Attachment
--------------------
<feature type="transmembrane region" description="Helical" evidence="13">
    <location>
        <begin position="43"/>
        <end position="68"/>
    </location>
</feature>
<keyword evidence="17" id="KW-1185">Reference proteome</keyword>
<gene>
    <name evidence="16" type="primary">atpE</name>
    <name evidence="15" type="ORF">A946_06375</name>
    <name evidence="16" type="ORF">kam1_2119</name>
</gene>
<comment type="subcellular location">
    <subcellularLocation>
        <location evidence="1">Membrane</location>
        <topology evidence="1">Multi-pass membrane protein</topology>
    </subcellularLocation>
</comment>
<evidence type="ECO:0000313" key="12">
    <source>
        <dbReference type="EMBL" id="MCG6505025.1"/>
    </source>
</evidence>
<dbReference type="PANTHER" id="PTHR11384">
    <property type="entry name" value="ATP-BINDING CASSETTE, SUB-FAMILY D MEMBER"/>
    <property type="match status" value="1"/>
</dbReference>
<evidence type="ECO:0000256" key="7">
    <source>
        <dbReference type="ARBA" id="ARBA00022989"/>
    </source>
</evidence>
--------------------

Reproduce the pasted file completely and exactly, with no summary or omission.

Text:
<feature type="transmembrane region" description="Helical" evidence="13">
    <location>
        <begin position="43"/>
        <end position="68"/>
    </location>
</feature>
<keyword evidence="17" id="KW-1185">Reference proteome</keyword>
<gene>
    <name evidence="16" type="primary">atpE</name>
    <name evidence="15" type="ORF">A946_06375</name>
    <name evidence="16" type="ORF">kam1_2119</name>
</gene>
<comment type="subcellular location">
    <subcellularLocation>
        <location evidence="1">Membrane</location>
        <topology evidence="1">Multi-pass membrane protein</topology>
    </subcellularLocation>
</comment>
<evidence type="ECO:0000313" key="12">
    <source>
        <dbReference type="EMBL" id="MCG6505025.1"/>
    </source>
</evidence>
<dbReference type="PANTHER" id="PTHR11384">
    <property type="entry name" value="ATP-BINDING CASSETTE, SUB-FAMILY D MEMBER"/>
    <property type="match status" value="1"/>
</dbReference>
<evidence type="ECO:0000256" key="7">
    <source>
        <dbReference type="ARBA" id="ARBA00022989"/>
    </source>
</evidence>